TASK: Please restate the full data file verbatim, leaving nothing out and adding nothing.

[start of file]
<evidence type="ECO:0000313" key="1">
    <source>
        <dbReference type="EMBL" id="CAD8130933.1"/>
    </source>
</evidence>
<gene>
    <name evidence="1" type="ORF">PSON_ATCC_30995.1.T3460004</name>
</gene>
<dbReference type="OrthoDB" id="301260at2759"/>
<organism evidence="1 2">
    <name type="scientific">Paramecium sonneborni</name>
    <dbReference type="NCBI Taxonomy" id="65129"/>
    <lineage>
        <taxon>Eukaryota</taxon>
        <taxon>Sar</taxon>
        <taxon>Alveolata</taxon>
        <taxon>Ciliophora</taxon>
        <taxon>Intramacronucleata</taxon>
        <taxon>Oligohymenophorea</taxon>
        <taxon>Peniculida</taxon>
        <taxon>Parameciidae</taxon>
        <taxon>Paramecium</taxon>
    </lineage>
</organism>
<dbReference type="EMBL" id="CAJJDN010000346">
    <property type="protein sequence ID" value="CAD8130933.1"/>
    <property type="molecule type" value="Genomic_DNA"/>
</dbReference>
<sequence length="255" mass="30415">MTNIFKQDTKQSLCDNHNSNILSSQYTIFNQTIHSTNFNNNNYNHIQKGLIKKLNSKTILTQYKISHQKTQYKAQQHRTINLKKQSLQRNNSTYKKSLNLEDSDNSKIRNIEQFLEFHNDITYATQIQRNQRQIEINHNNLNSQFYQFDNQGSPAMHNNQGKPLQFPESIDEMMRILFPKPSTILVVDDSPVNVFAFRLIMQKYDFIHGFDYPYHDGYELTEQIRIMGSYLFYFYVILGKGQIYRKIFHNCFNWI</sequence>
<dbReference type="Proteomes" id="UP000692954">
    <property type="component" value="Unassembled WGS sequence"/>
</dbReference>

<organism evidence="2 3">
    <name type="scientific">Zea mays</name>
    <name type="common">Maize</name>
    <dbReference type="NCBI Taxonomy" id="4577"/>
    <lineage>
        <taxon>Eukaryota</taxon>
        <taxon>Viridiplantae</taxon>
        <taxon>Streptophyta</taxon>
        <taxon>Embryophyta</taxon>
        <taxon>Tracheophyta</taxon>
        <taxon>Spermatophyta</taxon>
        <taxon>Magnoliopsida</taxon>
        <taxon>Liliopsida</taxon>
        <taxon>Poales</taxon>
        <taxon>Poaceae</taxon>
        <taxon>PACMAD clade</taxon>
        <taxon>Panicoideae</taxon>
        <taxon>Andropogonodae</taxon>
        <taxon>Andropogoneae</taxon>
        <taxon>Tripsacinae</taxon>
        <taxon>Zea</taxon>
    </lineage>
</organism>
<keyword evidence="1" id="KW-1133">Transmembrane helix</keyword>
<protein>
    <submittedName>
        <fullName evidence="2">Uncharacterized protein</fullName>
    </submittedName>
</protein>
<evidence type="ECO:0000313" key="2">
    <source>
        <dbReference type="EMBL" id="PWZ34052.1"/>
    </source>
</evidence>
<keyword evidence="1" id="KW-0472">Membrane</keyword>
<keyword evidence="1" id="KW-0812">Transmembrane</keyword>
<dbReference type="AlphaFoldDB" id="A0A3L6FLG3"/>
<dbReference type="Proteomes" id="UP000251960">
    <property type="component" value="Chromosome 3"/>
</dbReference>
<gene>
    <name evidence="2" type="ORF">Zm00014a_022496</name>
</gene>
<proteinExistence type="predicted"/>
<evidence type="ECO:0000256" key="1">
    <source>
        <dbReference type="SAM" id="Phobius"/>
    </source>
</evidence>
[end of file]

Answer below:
<evidence type="ECO:0000313" key="1">
    <source>
        <dbReference type="EMBL" id="CAD8130933.1"/>
    </source>
</evidence>
<gene>
    <name evidence="1" type="ORF">PSON_ATCC_30995.1.T3460004</name>
</gene>
<dbReference type="OrthoDB" id="301260at2759"/>
<organism evidence="1 2">
    <name type="scientific">Paramecium sonneborni</name>
    <dbReference type="NCBI Taxonomy" id="65129"/>
    <lineage>
        <taxon>Eukaryota</taxon>
        <taxon>Sar</taxon>
        <taxon>Alveolata</taxon>
        <taxon>Ciliophora</taxon>
        <taxon>Intramacronucleata</taxon>
        <taxon>Oligohymenophorea</taxon>
        <taxon>Peniculida</taxon>
        <taxon>Parameciidae</taxon>
        <taxon>Paramecium</taxon>
    </lineage>
</organism>
<dbReference type="EMBL" id="CAJJDN010000346">
    <property type="protein sequence ID" value="CAD8130933.1"/>
    <property type="molecule type" value="Genomic_DNA"/>
</dbReference>
<sequence length="255" mass="30415">MTNIFKQDTKQSLCDNHNSNILSSQYTIFNQTIHSTNFNNNNYNHIQKGLIKKLNSKTILTQYKISHQKTQYKAQQHRTINLKKQSLQRNNSTYKKSLNLEDSDNSKIRNIEQFLEFHNDITYATQIQRNQRQIEINHNNLNSQFYQFDNQGSPAMHNNQGKPLQFPESIDEMMRILFPKPSTILVVDDSPVNVFAFRLIMQKYDFIHGFDYPYHDGYELTEQIRIMGSYLFYFYVILGKGQIYRKIFHNCFNWI</sequence>
<dbReference type="Proteomes" id="UP000692954">
    <property type="component" value="Unassembled WGS sequence"/>
</dbReference>

<organism evidence="2 3">
    <name type="scientific">Zea mays</name>
    <name type="common">Maize</name>
    <dbReference type="NCBI Taxonomy" id="4577"/>
    <lineage>
        <taxon>Eukaryota</taxon>
        <taxon>Viridiplantae</taxon>
        <taxon>Streptophyta</taxon>
        <taxon>Embryophyta</taxon>
        <taxon>Tracheophyta</taxon>
        <taxon>Spermatophyta</taxon>
        <taxon>Magnoliopsida</taxon>
        <taxon>Liliopsida</taxon>
        <taxon>Poales</taxon>
        <taxon>Poaceae</taxon>
        <taxon>PACMAD clade</taxon>
        <taxon>Panicoideae</taxon>
        <taxon>Andropogonodae</taxon>
        <taxon>Andropogoneae</taxon>
        <taxon>Tripsacinae</taxon>
        <taxon>Zea</taxon>
    </lineage>
</organism>
<keyword evidence="1" id="KW-1133">Transmembrane helix</keyword>
<protein>
    <submittedName>
        <fullName evidence="2">Uncharacterized protein</fullName>
    </submittedName>
</protein>
<evidence type="ECO:0000313" key="2">
    <source>
        <dbReference type="EMBL" id="PWZ34052.1"/>
    </source>
</evidence>
<keyword evidence="1" id="KW-0472">Membrane</keyword>
<keyword evidence="1" id="KW-0812">Transmembrane</keyword>
<dbReference type="AlphaFoldDB" id="A0A3L6FLG3"/>
<dbReference type="Proteomes" id="UP000251960">
    <property type="component" value="Chromosome 3"/>
</dbReference>
<gene>
    <name evidence="2" type="ORF">Zm00014a_022496</name>
</gene>
<proteinExistence type="predicted"/>
<evidence type="ECO:0000256" key="1">
    <source>
        <dbReference type="SAM" id="Phobius"/>
    </source>
</evidence>